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Minimalism Defined . . . by me

Every book, post, essay, or video about minimalism that I've read has attempted to define what minimalism is. I think this is because it means something different to each individual. Fumio Sasaki lived with one towel, no couch but I'm living in a 3,000 sq ft house and still consider myself a minimalist.


For me, minimalism is the following:


Happiness as a Skill


Living a happy life was my main motivation for being a minimalist. I was so overwhelmed (still am but now know I have the tools to make it through) I wasn't enjoying my life. In Goodbye, Things I learned


Happiness, actually is all around. You can find happiness in everyday things.

I also learned from The Minimalists that

Happiness is a skill that you can exercise just like a muscle.

My husband and I started telling each other each night what made us happy or thankful that day. This small 2 minute conversations had ramifications for my entire day. I'd actually create happy moments, or step back and realize that this is a happy moment. It made me so much more aware of how wonderful my life is, if I take a minute and find the happiness.


Fostering Relationships


According to one of the longest run studies on happiness, relationships are what make us happy and healthy (click here to watch). I was particularly concerned with the relationship I had with my children and husband. I felt like my husband was more like a roommate and I was too busy to spend time with my children. I felt like I was missing their most exciting years. I wanted something to help me spend time with my kids.


The idea that hooked me was a post by Joshua Becker about cleaning his garage instead of playing with his children. I immediately identified with him and wanted to know what to do to be able to clean less and be with my children more.


Spending Less Money


I HATE keeping track of my money. I mean HATE. It fills me with fear, drudgery, and loathing. I forget to pay my bills all of the time, I loose receipts, I put off looking at my accounts. I'm no good at it. Even though I am absolutely horrible at it, I challenged myself at it and ended up doing books for 2 companies. I did it, but didn't like it. It satisfied me that I could keep track of money but when I was replaced I was more than happy to give up those duties. My horrible lack of money sense often leads to tension in our house because my husband is unbelievably smart about money. This difference often leads to a few conflicts in our household. This is the catalyst for my spending less money.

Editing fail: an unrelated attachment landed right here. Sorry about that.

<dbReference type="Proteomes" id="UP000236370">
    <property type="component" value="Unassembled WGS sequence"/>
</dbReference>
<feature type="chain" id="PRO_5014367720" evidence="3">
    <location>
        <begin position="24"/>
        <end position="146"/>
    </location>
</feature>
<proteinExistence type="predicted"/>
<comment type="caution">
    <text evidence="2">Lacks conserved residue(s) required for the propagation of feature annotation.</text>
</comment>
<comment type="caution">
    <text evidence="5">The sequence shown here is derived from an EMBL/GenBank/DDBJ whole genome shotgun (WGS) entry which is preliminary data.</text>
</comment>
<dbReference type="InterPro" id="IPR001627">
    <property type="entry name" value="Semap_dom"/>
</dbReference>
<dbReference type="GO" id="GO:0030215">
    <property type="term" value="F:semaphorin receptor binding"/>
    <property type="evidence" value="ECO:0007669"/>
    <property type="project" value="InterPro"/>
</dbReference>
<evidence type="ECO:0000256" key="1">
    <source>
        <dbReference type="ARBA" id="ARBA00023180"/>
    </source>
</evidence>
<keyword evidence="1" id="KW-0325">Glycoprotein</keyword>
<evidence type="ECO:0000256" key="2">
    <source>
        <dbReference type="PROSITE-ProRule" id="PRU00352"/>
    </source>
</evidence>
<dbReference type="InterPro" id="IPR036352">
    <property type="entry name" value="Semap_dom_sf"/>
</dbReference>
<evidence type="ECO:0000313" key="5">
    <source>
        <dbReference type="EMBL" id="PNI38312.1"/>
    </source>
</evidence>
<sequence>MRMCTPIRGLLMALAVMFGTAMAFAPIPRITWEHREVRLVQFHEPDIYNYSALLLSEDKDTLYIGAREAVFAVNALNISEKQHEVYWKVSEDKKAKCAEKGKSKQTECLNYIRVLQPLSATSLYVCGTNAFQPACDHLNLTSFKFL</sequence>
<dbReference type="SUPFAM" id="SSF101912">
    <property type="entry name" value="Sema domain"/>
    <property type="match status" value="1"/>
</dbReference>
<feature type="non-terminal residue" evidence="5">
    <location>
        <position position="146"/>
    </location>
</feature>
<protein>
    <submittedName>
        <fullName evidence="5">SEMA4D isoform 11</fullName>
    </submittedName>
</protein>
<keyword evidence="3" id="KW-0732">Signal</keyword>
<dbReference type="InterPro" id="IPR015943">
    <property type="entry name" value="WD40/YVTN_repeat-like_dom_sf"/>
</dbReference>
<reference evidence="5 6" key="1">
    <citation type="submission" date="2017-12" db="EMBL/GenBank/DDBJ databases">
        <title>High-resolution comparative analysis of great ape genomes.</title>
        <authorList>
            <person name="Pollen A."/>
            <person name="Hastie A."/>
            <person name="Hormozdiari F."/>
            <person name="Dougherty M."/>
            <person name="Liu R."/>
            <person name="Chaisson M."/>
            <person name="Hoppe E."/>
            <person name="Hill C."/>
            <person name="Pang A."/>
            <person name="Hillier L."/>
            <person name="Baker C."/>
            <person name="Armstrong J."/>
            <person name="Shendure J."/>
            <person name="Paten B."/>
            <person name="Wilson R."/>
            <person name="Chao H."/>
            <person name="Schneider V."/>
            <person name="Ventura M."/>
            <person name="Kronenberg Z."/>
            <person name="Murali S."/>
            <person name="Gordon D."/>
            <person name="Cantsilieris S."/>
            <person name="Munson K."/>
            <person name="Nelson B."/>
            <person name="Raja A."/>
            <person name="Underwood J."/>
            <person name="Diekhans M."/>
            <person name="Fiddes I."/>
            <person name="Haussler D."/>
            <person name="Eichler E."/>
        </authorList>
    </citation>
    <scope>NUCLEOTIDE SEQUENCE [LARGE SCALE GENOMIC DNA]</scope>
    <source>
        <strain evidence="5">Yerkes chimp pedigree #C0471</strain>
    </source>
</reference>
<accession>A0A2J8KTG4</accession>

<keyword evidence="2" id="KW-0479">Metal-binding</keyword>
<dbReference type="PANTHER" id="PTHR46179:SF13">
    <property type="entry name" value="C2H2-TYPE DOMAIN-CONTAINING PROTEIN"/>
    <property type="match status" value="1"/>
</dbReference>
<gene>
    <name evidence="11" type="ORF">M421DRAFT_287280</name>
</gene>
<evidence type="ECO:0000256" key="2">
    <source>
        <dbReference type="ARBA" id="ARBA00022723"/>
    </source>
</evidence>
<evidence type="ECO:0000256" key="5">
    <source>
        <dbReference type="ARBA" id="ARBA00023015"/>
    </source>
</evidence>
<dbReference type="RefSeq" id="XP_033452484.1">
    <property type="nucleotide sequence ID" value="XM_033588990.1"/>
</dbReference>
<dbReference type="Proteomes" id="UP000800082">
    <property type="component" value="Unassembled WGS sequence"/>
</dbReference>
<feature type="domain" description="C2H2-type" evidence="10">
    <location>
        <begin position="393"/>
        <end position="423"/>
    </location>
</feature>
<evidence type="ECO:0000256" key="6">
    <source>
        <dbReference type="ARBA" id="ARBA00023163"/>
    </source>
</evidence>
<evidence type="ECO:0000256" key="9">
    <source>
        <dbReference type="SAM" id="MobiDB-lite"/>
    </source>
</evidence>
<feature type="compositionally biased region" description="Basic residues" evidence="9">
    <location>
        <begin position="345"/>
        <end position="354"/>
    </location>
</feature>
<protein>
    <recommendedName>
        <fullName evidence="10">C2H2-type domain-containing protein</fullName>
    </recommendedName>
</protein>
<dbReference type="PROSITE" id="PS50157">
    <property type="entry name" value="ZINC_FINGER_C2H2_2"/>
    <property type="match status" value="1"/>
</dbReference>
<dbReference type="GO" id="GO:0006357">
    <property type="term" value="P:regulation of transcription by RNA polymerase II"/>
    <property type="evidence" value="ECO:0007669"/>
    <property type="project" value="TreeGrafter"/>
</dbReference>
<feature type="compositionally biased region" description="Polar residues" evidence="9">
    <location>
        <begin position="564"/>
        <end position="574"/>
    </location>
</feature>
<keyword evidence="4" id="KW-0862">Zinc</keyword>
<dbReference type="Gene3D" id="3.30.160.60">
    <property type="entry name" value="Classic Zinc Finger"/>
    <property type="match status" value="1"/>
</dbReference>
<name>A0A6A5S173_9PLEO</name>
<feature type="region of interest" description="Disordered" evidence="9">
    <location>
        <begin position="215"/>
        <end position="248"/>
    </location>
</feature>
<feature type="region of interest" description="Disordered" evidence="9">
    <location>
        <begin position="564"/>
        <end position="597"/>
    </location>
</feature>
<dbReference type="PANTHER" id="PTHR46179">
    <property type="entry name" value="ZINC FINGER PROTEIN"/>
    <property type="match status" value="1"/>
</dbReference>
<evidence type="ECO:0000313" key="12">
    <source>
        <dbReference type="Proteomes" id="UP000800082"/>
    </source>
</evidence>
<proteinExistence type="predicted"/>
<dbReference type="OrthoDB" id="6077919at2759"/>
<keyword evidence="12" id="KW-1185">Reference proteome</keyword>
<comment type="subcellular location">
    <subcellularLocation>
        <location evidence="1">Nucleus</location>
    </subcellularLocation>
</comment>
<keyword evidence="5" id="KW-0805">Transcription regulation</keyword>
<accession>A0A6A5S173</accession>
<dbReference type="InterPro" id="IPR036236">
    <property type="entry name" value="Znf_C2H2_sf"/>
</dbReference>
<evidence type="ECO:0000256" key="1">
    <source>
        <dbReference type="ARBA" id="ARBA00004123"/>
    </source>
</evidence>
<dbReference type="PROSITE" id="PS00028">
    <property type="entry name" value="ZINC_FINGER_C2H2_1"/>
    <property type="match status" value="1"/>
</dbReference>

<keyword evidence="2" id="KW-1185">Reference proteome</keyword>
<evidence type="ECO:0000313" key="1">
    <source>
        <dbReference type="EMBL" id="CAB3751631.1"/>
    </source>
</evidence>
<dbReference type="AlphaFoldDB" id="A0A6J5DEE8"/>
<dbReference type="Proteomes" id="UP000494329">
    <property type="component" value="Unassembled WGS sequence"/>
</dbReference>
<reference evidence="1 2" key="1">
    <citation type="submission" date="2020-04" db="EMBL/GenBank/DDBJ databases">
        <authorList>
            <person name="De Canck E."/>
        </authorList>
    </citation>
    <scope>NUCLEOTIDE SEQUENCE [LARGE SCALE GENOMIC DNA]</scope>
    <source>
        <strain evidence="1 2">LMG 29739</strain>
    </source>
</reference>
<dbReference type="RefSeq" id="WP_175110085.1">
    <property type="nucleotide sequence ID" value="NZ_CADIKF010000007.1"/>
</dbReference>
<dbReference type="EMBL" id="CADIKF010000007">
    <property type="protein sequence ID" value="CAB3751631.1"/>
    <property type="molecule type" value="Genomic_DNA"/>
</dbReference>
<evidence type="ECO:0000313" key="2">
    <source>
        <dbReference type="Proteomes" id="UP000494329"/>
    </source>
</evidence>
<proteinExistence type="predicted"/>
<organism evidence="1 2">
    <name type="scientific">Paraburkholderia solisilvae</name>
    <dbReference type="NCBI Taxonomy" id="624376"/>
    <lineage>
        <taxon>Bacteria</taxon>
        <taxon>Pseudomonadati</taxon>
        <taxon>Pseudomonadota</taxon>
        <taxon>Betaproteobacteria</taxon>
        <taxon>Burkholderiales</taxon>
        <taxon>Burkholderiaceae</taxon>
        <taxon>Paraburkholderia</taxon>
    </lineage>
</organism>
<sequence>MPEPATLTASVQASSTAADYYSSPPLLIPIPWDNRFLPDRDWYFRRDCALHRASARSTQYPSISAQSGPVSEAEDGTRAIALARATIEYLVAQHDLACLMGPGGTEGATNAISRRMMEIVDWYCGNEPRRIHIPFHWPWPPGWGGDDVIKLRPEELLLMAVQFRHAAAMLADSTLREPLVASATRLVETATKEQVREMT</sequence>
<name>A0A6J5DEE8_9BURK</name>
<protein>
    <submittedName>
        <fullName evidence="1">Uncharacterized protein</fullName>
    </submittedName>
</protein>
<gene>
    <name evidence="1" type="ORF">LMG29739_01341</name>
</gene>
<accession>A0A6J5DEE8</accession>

Consuming Less


The second of my catalysts for spending less was, when I was getting rid of my mountains of stuff, I was disgusted about how much stuff I'd accumulated. It really made me think about what I was actually bringing into my house. Since I'm buying less, I'm saving money!


Looking at what I'm getting rid of makes me sick at the mindless consumption I'd been a part of for decades. Consuming less just makes sense when you are trying to make your life happier and more peaceful.


Being More Mindful


I had never thought of being mindful before until I started listening to others who've embarked on this journey. From just taking deep breaths when I step outside to enjoying the view as I walk home to studying the smiles on my babies' faces, I am realizing that stopping and enjoying the little things is my way to happiness. I am getting better at enjoying the small moments and it's making me feel more calm.

Yesterday, after a particularly difficult day, I sat on my couch and just concentrated on my breathing. I felt energized and able to continue on my day. Today, after being woken up before 5am by my daughter, we made the best of the situation and my husband and I sat by the window, chatted, and watched the sun rise.


Healthy Living


For me, a busy life means and unhealthy one. I don't have time to make a lunch, I'm too exhausted to make dinner, I crave chocolate when I'm tired or stressed. I ended up being overweight with IBS, PCOS, and tired ALL OF THE TIME. I wanted to become healthier. I was encouraged when Fumio Sasaki said he'd lost weight when he embarked on his minimalist journey. I want to become healthier because I feel better and when I feel better, I can enjoy the moments of my life better.


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Have you noticed that getting rid of my stuff isn't in my definition of minimalism? That's not what it means to me at all. Getting rid of my stuff is merely the way I can achieve what I want out of this fleeting life. Minimalisim isn't just a home with no stuff, it's being happy, being with those you love, being more conscious of your consumption, enjoying the little moments in life, and being healthy.


What is your definition? Why are you a minimalist?